Boom needn't sputter at 8%

Mortgage rates rising, but the pain isn't really felt until 9%

Some impact inevitable

August 08, 1999|By Robert Nusgart | Robert Nusgart,SUN REAL ESTATE EDITOR

Mortgage rates in the Baltimore metropolitan area are knocking on the door of 8 percent. But is that cause for concern? Will higher mortgage rates begin to choke the area's 2-year-long housing boom?

"I don't believe it for a second," said Marc Witman, president of the Greater Baltimore Board of Realtors.

"People make too much of these barriers," said Robert Van Order, chief economist of Freddie Mac, the government-chartered body that purchases mortgages from lenders and resupplies them with cash to issue new mortgages.

"I don't think the mortgage rate will move much higher than that," said Anirban Basu, director of applied economics for the Regional Economic Studies Institute at Towson University.

So at 8 percent, it seems that people who either observe or make their living in the real estate industry don't think that there will be a dramatic drop in sales.

But they are acknowledging that the market may be moving into a cooling-down period after months of increasing existing-home sales.

On Friday, the Freddie Mac national survey reported that the average 30-year, fixed-rate mortgage rose to 7.89 percent, the highest since May 1997.

Likewise, in the Baltimore area, the 30-year fixed rate rose to 7.89, according to HSH Associates, a New Jersey firm that tracks and analyzes mortgages and whose national average this week was at 8.06.

"Even at 8 percent, the interest rate is still better than most of the time during the 1990s," said HSH Vice President Keith Gumbinger.

The last time a 30-year fixed rate in Baltimore rose above 8 percent was May 2, 1997, when it averaged 8.09 percent.

"Will it take some people out of the market? Perhaps. Will it cause some people to buy less house than what they were thinking of? I think so," Witman said. "But I think, if you look at it historically, housing booms have never been driven by low interest rates.

"We have had some low interest rates during some of the worst sales periods in our history. In the mid-1990s, rates were great, and you couldn't give houses away."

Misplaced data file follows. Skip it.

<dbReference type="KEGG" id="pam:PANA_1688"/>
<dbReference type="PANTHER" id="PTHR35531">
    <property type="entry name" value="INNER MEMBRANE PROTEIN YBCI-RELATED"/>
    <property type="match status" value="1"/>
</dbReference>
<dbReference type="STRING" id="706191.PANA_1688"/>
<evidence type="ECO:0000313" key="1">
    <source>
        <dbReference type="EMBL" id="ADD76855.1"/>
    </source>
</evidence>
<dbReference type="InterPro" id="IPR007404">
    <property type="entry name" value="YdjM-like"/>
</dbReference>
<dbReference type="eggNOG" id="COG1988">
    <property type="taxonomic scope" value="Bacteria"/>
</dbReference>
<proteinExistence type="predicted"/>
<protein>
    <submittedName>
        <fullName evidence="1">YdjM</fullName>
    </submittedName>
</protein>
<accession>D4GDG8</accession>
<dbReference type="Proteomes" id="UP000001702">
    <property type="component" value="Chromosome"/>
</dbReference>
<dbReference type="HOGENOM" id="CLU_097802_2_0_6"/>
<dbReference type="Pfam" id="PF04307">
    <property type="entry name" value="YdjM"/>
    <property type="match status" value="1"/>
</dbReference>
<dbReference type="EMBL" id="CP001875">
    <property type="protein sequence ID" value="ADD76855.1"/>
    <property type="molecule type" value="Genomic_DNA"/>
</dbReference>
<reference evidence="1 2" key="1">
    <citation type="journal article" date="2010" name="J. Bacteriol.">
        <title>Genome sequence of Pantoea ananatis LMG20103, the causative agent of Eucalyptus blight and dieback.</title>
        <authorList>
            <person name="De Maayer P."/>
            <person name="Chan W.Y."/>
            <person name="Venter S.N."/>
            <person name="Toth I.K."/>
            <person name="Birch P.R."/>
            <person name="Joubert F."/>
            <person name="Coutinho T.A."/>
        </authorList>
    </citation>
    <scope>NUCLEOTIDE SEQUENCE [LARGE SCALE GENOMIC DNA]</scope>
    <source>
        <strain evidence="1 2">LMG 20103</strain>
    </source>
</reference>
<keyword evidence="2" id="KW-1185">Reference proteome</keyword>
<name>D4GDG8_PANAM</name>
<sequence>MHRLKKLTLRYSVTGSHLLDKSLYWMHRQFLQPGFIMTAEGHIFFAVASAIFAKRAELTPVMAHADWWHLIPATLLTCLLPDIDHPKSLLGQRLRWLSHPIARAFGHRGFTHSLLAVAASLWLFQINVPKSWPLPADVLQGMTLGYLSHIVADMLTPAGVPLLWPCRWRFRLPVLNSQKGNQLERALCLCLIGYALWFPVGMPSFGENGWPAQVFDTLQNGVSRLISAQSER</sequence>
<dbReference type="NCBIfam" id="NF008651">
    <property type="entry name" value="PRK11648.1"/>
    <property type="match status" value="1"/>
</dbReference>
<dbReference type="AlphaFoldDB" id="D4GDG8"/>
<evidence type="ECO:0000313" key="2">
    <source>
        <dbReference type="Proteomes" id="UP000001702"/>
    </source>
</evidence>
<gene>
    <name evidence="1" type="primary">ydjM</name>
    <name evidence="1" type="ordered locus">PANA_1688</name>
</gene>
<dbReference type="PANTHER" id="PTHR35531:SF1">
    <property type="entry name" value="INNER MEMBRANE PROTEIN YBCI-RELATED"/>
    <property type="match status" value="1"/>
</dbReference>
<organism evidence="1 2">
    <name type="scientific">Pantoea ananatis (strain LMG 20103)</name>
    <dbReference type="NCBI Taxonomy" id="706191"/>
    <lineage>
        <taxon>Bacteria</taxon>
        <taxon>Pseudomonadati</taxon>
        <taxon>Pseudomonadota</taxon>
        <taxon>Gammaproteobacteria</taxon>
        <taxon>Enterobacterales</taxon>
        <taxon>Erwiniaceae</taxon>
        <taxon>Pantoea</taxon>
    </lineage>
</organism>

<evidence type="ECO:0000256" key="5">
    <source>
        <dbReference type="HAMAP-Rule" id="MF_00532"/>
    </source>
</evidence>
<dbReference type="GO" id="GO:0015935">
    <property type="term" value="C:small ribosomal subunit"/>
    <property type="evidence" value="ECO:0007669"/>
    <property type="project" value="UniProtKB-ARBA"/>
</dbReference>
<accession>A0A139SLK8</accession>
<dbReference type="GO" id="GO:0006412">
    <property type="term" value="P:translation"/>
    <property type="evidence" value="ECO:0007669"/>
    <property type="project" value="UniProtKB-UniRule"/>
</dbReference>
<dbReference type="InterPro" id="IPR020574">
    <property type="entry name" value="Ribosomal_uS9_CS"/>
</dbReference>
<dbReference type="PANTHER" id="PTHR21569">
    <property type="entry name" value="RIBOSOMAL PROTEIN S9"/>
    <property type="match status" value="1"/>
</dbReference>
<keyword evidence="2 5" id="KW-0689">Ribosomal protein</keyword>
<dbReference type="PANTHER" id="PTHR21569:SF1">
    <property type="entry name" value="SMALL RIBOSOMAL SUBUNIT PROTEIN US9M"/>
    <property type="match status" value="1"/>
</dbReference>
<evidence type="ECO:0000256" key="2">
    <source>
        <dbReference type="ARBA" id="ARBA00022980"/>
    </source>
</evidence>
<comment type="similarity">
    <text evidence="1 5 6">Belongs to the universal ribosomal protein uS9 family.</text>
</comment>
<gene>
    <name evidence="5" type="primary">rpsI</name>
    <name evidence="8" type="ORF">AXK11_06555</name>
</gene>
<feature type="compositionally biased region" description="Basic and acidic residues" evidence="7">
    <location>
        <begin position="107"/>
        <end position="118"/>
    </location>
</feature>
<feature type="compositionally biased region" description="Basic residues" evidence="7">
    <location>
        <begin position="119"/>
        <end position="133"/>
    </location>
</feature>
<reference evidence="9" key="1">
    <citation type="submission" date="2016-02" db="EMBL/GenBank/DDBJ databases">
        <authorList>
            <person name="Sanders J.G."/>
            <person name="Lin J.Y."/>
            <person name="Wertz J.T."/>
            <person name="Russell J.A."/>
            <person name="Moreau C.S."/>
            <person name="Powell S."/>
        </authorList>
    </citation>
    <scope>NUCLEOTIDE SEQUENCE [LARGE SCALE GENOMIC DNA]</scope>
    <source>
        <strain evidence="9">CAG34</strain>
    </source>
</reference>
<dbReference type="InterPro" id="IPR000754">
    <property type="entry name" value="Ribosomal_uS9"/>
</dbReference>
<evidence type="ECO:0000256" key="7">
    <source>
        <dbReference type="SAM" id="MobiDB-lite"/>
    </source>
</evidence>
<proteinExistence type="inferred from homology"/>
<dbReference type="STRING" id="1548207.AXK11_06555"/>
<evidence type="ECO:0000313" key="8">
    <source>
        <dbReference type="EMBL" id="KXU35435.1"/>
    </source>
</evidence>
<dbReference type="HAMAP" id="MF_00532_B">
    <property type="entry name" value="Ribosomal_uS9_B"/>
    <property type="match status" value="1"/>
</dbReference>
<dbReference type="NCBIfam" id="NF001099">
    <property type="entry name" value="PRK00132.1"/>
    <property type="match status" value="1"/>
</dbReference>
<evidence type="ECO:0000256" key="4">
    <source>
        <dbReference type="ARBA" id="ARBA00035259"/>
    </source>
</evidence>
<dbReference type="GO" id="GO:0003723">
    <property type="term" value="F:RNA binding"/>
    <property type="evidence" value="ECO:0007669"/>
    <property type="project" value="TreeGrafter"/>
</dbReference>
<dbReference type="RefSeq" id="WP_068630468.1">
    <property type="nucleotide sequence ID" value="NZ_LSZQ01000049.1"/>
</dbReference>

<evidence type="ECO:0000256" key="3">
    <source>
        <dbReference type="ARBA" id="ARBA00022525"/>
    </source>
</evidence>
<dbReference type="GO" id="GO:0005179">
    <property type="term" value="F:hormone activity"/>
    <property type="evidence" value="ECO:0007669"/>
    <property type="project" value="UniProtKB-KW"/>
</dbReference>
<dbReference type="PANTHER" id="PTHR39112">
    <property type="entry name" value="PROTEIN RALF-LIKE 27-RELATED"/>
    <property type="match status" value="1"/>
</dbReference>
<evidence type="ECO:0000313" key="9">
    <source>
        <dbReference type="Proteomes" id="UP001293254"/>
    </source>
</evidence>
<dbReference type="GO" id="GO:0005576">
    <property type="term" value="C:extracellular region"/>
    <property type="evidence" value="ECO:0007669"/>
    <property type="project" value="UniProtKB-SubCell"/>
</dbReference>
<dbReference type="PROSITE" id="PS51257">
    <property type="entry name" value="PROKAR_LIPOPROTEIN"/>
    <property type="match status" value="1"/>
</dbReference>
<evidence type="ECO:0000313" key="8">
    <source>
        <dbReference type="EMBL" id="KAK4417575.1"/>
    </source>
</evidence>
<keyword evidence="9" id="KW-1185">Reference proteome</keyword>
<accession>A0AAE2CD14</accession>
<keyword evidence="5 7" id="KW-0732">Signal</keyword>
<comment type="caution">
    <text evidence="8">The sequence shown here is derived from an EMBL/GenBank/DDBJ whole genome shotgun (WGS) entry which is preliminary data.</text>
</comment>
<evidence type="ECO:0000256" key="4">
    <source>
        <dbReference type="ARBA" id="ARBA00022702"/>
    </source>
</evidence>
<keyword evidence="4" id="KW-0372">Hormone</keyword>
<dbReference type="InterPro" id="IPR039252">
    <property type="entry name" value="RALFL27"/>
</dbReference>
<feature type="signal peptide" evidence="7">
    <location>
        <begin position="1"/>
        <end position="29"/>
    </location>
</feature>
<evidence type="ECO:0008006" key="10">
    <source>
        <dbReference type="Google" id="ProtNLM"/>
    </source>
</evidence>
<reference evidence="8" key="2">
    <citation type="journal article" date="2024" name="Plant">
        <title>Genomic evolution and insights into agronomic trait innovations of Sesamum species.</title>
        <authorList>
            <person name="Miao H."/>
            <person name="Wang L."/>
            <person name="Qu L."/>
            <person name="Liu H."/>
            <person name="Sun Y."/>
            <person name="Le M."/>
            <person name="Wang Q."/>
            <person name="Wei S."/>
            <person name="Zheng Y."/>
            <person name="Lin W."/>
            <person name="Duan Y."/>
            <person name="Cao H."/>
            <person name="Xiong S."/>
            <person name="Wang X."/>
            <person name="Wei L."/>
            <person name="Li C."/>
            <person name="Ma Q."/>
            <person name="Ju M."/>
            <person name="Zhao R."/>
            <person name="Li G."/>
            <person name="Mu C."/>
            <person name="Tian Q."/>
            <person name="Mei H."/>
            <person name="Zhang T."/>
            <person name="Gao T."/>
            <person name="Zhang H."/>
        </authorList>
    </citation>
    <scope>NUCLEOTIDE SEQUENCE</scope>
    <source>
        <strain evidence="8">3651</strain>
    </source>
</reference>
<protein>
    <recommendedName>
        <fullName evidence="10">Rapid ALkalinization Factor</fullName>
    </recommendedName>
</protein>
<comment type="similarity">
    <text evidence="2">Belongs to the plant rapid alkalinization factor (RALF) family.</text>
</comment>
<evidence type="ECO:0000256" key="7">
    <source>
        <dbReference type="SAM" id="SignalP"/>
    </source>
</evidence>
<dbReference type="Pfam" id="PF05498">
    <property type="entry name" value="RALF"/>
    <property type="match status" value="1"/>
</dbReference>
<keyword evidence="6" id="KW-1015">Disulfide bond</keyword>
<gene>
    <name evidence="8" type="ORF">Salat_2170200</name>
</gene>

But as rates climb into the 8 percent range, they do affect the home buyer's wallet.

The principal and interest on a $150,000 loan at 7 percent -- where the Baltimore market was last winter -- is $998. At 8 percent, it rises to $1,100 -- a $102 monthly difference. Over the life of the loan, it means an extra $36,700 in payments.

"This will have an effect on the market," said Van Order. "There will be an effect for some types of trade-up buyers because a lot of people really did refinance into 6.5 to 7 percent mortgages. For them, as rates get up to 8 [percent], the extra cost of trading up [to a new home] is giving up the low-rate mortgage for the high-rate mortgage."

The most recent rise in rates is being attributed to talk of another interest-rate increase by the Federal Reserve at its meeting this month as well as to the improving economies of the Pacific Rim.

"I believe what we are seeing is the unworking of the Asian crisis," Basu said. "That was not a normal period. Rates are now rising to more normal levels, levels that are not associated with international economic crisis, but improving growth throughout the world and steady growth in the U.S."

The rise, however, has brought new life into adjustable-rate mortgages that were all but dead when fixed-rates dropped below 7 percent last fall. According to Gumbinger, ARMs made up 11 percent of all mortgage originations in March. By June, their share had risen to 22 percent.

Industry observers say that as long as other economic factors remain solid, demand may dwindle, but overall, the market will not suffer.

"For there to be a housing boom, two elements need to be in place," said Towson's Basu.

"One is an underlying strong economy that continues to produce job growth and generate low unemployment rates. That piece of the puzzle remains in place, and there is no reason to believe that the U.S. economy and regional local economy will not remain robust through the first half of 2000.

"The other factor is housing affordability, and clearly housing affordability has been compromised by the recent uptick in interest rates, which has now turned into a pretty large increase in interest rates.

"One piece of the puzzle remains, but one would expect that home sales will begin to soften in the months ahead, and we await the July and August reports with great anticipation."

And there is anticipation of whether 8 percent becomes an intermediate resting place toward a drive to 9 percent -- a rate that hasn't been seen since early 1995.

"I think it's not probable that rates will drift that much higher," Van Order said. "If mortgage rates went up to 9 percent, I think that would be a problem, but I don't think that is probable."

At 9 percent, Witman said, "I think that is where it starts to get painful. Interest rates in the 8's are still a bargain."

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